Interested in Greek Mythology, especially Helen of Troy? The Archaeological Site of Mycenae holds the key to so many of these stories, and you can climb the citadel that Agamemnon ruled over. No visit to the Peloponnese is complete without a stop at Mycenae.
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Continuing on our Peloponnese road trip, we enjoyed so many UNESCO world heritage sites, castles, beaches, and yes…food!
We loved visiting mythical places like King Nestor’s Palace, Mystras, Olympia, and so much more.
In this article:
- What to expect at Mycenae
- Planning Your Visit
- Things to visit nearby
Onto the archaeological site of Mycenae, which is located only a few kilometers from the city of Argos, and still only about 120 kilometers south of Athens, so we really hadn’t made it too far, distance-wise.
The citadel of Mycenae is situated on a steep mountaintop. Its historical significance dates back to the time of the Trojan War and even earlier. The city is mentioned many times in the Iliad and the Odyssey, and was referred to as the “city of gold.” This was reinforced when Schliemann, the famous German archaeologist, excavated a human skull covered with gold.
Legend has it that Perseus, son of the Greek god Zeus and Danae, founded Mycenae when he landed with Pegasus on this very hill and decided it would be the ideal location for his new kingdom castle.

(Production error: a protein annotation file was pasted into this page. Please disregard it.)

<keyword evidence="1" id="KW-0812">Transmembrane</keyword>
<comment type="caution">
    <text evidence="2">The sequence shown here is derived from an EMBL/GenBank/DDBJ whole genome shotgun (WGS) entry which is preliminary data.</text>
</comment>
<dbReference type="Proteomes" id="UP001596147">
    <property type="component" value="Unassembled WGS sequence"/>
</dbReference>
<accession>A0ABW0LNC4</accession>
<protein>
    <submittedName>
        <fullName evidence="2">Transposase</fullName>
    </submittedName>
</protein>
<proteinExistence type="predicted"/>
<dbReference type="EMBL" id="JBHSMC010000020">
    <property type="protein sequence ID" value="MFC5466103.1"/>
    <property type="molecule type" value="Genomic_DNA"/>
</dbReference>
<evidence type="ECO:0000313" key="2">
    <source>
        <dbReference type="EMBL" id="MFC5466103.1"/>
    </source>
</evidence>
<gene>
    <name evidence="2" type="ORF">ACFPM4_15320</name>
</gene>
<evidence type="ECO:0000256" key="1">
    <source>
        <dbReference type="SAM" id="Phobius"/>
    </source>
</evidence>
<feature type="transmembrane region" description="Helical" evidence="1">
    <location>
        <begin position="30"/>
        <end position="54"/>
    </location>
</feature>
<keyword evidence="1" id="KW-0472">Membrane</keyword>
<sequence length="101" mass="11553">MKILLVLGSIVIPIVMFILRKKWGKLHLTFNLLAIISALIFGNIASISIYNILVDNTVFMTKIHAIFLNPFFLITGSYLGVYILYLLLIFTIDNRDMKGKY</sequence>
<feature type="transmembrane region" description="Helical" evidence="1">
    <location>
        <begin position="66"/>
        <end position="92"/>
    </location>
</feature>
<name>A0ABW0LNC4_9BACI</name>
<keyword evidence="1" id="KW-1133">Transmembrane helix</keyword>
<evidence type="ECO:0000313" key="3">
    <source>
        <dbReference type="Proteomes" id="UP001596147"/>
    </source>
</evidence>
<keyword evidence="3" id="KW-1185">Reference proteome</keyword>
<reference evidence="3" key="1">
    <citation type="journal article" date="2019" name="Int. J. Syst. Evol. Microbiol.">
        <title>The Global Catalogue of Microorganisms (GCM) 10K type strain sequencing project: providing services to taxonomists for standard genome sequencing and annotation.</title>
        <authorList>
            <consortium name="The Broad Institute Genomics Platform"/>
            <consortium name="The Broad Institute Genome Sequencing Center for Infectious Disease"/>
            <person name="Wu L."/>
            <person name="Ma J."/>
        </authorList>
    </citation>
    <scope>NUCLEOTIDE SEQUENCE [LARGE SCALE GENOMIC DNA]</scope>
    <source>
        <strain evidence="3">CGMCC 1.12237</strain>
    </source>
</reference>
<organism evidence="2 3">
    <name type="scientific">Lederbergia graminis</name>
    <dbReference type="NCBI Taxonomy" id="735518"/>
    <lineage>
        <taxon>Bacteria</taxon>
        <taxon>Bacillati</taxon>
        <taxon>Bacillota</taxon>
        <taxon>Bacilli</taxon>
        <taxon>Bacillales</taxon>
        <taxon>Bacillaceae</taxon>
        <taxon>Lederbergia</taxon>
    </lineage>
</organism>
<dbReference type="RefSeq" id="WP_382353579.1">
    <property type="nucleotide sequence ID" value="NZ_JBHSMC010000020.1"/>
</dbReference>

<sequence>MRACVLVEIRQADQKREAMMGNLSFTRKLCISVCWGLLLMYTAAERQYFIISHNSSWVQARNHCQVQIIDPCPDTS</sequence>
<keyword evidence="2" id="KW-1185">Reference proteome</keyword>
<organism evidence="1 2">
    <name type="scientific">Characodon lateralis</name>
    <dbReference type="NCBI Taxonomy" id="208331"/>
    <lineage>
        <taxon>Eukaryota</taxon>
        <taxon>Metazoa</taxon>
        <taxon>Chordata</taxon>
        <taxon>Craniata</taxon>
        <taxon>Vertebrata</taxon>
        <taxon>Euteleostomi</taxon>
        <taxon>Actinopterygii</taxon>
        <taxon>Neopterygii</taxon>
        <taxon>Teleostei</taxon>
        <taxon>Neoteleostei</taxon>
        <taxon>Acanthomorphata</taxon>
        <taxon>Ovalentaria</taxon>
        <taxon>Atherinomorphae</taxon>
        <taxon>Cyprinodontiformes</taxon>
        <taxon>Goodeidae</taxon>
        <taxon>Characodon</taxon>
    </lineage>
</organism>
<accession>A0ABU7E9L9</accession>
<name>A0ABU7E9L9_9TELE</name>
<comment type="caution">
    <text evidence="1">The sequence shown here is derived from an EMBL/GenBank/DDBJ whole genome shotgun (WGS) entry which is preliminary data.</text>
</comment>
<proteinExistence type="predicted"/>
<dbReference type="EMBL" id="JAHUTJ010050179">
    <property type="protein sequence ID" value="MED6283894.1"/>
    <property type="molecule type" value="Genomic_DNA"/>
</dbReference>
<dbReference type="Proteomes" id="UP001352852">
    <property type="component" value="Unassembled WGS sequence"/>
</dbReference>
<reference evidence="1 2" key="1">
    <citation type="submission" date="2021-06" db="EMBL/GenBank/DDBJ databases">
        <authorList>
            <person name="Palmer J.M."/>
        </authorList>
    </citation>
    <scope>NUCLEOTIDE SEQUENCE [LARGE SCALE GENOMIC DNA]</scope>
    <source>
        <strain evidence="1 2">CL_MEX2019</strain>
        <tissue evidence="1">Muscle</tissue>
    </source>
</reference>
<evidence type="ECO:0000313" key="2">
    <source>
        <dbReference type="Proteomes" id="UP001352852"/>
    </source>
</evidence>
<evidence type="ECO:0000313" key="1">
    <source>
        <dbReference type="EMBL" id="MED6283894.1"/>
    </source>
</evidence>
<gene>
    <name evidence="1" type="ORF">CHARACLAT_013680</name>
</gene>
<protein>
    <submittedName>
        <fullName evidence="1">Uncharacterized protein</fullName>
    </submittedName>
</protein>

Eventually, Agamemnon became the king of Mycenae, and it was from here that Helen was abducted and taken to Troy. The fortress is mainly linked with the last phase of the Bronze Age in Ancient Greece (1600-1100 BC).
When Perseus left Argos for Tiryns, he instructed the Cyclopes (one-eyed giants) to build the walls of Mycenae with stones no human could lift. It is also worth noting that Helen of Troy came from Mycenae, which played a crucial role in the Trojan War. We’re big fans of the Trojan War, which made this a must-see for us.
From the top of the hill, and in the distance, you can see the ports of Nafplion and Argos and the sea approaches to the ancient city. The place is steeped in mythical history, offering a captivating experience.
What to Expect at Mycenae
As huge Greek ruin fans, especially those linked with Heinrich Schliemann, who we’ve followed to Troy to see his excavations, Jim and I couldn’t wait to explore the ancient archeological site of Mycenae. Eagerly anticipating it, we recalled our knowledge of Greek mythology and felt pretty well prepared to find some really cool digs.
Unfortunately, we encountered some unexpected delays on our tour and arrived a couple of hours later than planned. This meant we arrived amidst a sea of tourists, which we were consistently dodging for the best views and photos.
The crowds were really in full force at the Mycenaen lion gate, one of the best features of the site. On top of that, lectures were being conducted by tour guides, high school teachers, and college professors, all causing further congestion which was exasperated by many of the students not listening as they should and doing their own thing right in the middle of our path.